Commentary: Migrants dying near EU borders – another blow to its reputation | Comments from DW Reviewers and Guest Contributors | Dw

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When a police officer noticed food and water in our car, he started asking questions. My translator and I were at that moment at a Polish checkpoint located near the border with Belarus. Such checkpoints are one of the measures that the Polish authorities have taken to prevent migrants from moving to their country.

“Is this for refugees?” the policeman asked. He took our IDs and was about to invite us for a conversation, but my companion somehow managed to convince him that the food was for ourselves and that we were not going to enter the densely forested border zone.

Survive the border area

At first I was relieved, but almost immediately I realized what this means: hunger and thirst, as well as hypothermia, which migrants hiding in the forest from Polish border guards are exposed to – this is not an unfortunate accident caused by the state of emergency. This is part of the strategy.

Amiens Joseph

Checkpoints at the Polish-Belarusian border are needed not only to prevent migrants from entering Poland. Their purpose is also to prevent local residents from helping migrants to survive in this no-man’s land. Emergency services are allowed to receive calls. In addition, as the border guards told me, they are doing everything to save human lives.

That is so, but at the same time, the Polish authorities are well aware that migrants will ask for help only when they lose their last hope of avoiding meeting with these very authorities and give up their intention to apply for asylum in the EU. Migrants often wait too long: at least 11 of them have already died trying to cross the border.

When migrants drowned in the Mediterranean

Violence of this nature is not new when it comes to critical refugee situations. To some extent, this is a continuation of what has happened over the years in the Mediterranean. When rescue ships were treated like smugglers’ ships and prevented from going to rescue drowning migrants. Because of this, rescuers sometimes found themselves at the scene of the tragedy when it was already too late.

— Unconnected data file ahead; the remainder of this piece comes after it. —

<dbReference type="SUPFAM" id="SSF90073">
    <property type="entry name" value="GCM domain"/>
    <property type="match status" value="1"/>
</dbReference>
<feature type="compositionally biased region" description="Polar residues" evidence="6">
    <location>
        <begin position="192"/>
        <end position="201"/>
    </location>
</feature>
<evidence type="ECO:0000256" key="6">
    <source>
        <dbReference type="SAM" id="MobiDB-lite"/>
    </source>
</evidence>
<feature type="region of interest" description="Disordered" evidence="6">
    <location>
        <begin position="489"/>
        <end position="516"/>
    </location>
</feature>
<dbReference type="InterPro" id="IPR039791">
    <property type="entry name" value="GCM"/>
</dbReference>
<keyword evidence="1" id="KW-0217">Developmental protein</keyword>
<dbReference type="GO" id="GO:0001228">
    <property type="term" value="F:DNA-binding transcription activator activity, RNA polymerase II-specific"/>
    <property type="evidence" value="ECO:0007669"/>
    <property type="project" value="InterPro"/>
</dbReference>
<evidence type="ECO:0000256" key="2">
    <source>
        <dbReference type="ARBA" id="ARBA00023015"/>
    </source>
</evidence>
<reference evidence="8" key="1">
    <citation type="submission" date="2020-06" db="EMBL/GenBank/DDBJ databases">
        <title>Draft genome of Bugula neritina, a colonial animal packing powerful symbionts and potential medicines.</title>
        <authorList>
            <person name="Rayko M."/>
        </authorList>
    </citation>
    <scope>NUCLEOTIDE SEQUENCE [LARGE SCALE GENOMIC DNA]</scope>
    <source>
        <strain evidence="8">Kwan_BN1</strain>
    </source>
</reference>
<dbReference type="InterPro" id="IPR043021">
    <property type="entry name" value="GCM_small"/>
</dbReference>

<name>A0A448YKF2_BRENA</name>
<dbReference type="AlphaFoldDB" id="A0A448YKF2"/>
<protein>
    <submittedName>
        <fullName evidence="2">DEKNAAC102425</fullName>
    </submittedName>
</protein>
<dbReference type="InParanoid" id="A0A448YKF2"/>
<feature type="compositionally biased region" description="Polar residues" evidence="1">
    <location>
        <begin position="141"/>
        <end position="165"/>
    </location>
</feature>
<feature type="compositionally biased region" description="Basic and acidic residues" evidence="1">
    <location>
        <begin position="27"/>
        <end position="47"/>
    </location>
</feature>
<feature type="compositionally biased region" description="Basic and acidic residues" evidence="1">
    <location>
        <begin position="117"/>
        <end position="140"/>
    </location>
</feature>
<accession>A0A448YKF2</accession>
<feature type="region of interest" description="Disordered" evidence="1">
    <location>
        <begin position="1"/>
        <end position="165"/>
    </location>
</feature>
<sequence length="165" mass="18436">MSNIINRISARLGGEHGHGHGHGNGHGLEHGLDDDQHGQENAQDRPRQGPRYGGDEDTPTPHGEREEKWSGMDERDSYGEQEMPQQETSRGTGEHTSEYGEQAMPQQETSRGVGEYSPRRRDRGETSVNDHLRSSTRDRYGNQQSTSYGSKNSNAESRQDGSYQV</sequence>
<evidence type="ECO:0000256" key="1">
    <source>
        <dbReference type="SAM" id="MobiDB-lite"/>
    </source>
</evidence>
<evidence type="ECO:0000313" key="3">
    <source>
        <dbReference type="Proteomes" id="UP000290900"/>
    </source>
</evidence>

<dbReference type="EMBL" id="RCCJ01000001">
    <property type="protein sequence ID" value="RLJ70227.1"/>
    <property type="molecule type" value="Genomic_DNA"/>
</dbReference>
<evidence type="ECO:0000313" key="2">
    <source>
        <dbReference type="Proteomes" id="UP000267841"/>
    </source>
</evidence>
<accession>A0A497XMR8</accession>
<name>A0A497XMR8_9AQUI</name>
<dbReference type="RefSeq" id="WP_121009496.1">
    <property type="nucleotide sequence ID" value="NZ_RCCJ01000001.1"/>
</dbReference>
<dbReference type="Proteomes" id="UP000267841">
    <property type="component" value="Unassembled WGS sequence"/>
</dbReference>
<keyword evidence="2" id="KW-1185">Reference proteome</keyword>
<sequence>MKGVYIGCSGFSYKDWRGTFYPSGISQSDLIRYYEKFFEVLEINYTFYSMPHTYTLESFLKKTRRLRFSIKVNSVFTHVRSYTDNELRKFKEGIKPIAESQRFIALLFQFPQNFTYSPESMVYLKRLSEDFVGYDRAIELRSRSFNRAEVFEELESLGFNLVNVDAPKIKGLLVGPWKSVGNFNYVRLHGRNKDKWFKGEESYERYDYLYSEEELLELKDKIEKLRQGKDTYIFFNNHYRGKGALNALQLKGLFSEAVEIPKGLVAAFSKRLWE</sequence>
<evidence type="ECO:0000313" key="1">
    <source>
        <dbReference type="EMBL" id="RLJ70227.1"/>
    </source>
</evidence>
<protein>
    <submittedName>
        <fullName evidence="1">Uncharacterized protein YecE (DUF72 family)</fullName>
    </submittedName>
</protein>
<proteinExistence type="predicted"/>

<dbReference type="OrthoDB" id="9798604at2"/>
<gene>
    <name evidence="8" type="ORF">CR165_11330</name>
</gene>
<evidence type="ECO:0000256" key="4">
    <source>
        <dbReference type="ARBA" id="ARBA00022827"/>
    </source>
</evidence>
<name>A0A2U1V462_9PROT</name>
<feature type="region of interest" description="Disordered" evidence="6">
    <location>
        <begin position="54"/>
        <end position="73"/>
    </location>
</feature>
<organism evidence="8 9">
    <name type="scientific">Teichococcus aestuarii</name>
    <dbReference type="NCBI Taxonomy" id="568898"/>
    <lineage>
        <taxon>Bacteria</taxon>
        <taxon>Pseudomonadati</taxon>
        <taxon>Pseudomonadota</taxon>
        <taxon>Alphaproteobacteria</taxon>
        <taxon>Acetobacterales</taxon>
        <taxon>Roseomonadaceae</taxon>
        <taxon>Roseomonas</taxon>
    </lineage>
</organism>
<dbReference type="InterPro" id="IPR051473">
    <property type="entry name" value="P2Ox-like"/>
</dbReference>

Yet in the case of the Mediterranean, neither the media nor civil society was prohibited from trying to figure out what was really going on – and to provide assistance. This month, a man drowned in a river flowing on the border between Belarus and Poland. Last week, a Syrian man and woman asked for help. Cuts and puncture wounds were visible on their bodies. Why did this man drown? Who inflicted these wounds on the man and woman?

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In the EU, one would expect journalists and lawyers to investigate these questions. But whoever thinks so is wrong. Apparently, the rules have changed. At least when it comes to the eastern borders of the European Union.

Locals lend a helping hand

But if the Polish authorities do not save their lives, the people of Poland come to the aid of the people, and this gives hope. In a situation where such large international organizations as Médecins sans Frontières or Save the Children are unable to do their job, local residents take their place. After all, the police cannot forbid them to move freely. Some of the residents of the border zone turn on the lights in their windows to send a signal to migrants: here you can ask for help.

This week I met a woman from the Polish border town of Hajnowka, who read on the Internet that people were dying in the forest near her house. A couple of days ago, she joined a group of volunteers called Granica (Border), which is helping migrants and getting the Polish authorities to allow them to apply for asylum.

Each of those with whom I managed to speak, admits that the situation is very difficult. The authoritarian ruler of Belarus, Alexander Lukashenko, provoked the crisis by opening a land route for migrants to the EU borders. Moreover, there is evidence of how the Belarusian border guards literally pushed those wishing to apply for asylum to the Polish border fence.

Yet the Polish government’s response is another blow to the EU’s reputation in this provoked migration crisis. Brussels seems to be most concerned about the threat from Lukashenka. However, by allowing the 400-kilometer border strip to become a democracy-free zone, the EU has already ceded part of its territory to authoritarianism.

Posted by Amien Essif, Deutsche Welle correspondent who visited the Polish-Belarusian border

The commentary expresses the personal opinion of the author. It may not coincide with the opinion of the Russian editorial office and Deutsche Welle in general.

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